Analysis of variance for continuous variables and chi-square tests for categorical variables were utilized to compare patient characteristics between groups. Multivariate logistic regression analysis was used to estimate the risk of low BMD. Predictors included age, BMI, alcohol intake, drinking period, abstinence period (≥6 or <6 months), continuous drinking, smoking status, complications (hypertension, diabetes mellitus and liver cirrhosis and depression), liver enzyme serum activities and serum levels of bone turnover markers. Height and weight were used to calculate BMI, which was then used in logistic regression analysis. Variables were eliminated by the backward stepwise method. All statistical analyses were performed using JMP software (version 11; SAS institute Inc., Cary, NC, USA) and IBM SPSS version 18 (IBM, Armonk, NY, USA).
A total of 275 male alcoholic patients were recruited for the study. Characteristics of the subjects are shown in Table 1 and the T-score distribution is displayed in Figure 1. There was a negative shift of variance; the mean T-score of patients was −0.75±1.36 SD. The normal and low BMD groups included 137 and 138 males, respectively. The average weight and BMI were significantly different between the normal and low BMD groups. The average abstinence period, smoking history and Brinkman index were also different between two groups (Table 1).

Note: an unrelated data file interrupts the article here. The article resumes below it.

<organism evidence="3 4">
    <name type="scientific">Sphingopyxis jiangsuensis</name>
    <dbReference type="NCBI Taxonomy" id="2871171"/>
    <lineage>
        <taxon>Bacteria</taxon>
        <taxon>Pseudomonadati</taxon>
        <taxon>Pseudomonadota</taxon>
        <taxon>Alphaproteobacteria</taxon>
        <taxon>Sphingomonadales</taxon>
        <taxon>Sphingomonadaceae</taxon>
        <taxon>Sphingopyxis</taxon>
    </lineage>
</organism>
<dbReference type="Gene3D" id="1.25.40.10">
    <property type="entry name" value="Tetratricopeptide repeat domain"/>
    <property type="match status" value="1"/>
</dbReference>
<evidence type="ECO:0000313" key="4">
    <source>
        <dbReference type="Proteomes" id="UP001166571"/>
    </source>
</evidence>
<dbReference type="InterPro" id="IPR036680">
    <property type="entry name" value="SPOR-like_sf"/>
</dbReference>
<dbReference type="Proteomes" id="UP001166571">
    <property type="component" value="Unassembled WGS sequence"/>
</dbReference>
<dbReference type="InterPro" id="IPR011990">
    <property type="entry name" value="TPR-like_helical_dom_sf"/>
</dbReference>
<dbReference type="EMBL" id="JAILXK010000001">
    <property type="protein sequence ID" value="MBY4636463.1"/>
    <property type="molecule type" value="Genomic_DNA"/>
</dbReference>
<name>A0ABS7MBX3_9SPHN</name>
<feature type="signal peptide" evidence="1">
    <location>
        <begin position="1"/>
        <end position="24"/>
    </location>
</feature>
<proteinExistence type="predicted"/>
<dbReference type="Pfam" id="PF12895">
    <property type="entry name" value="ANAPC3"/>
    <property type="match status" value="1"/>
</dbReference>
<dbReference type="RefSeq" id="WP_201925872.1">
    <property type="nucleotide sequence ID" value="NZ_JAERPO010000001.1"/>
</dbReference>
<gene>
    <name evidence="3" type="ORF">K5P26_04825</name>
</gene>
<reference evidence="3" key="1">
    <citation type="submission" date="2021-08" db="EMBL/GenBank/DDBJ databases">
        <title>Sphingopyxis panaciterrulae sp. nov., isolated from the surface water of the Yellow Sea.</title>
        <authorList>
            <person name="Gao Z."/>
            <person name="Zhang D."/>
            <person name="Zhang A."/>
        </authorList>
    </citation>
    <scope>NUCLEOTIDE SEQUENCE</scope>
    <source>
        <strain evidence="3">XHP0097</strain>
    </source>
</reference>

Table 1 Subject characteristics
Figure 1 T-score distribution in male alcoholic patients (n=275). A vertical line shows zero standard deviation. The mean T-score was −0.75±1.36.
Blood examination results are shown in Table 2. The mean (±SD) of ChE was significantly lower in the low BMD group (264.8±72.8 U/L) than in the normal BMD group (295.8±90.2 U/L) (p-value =0.002). The median (interquartile range) of ucOC and the mean (±SD) of TRACP-5b were significantly higher in the low BMD group than in the normal BMD group (4.0 [2.2, 6.4] ng/mL versus 3.1 [1.5, 5.0] ng/mL, p=0.022; 471.7±210.4 mU/dL, versus 387.2±186.8 mU/dL, p<0.001, respectively).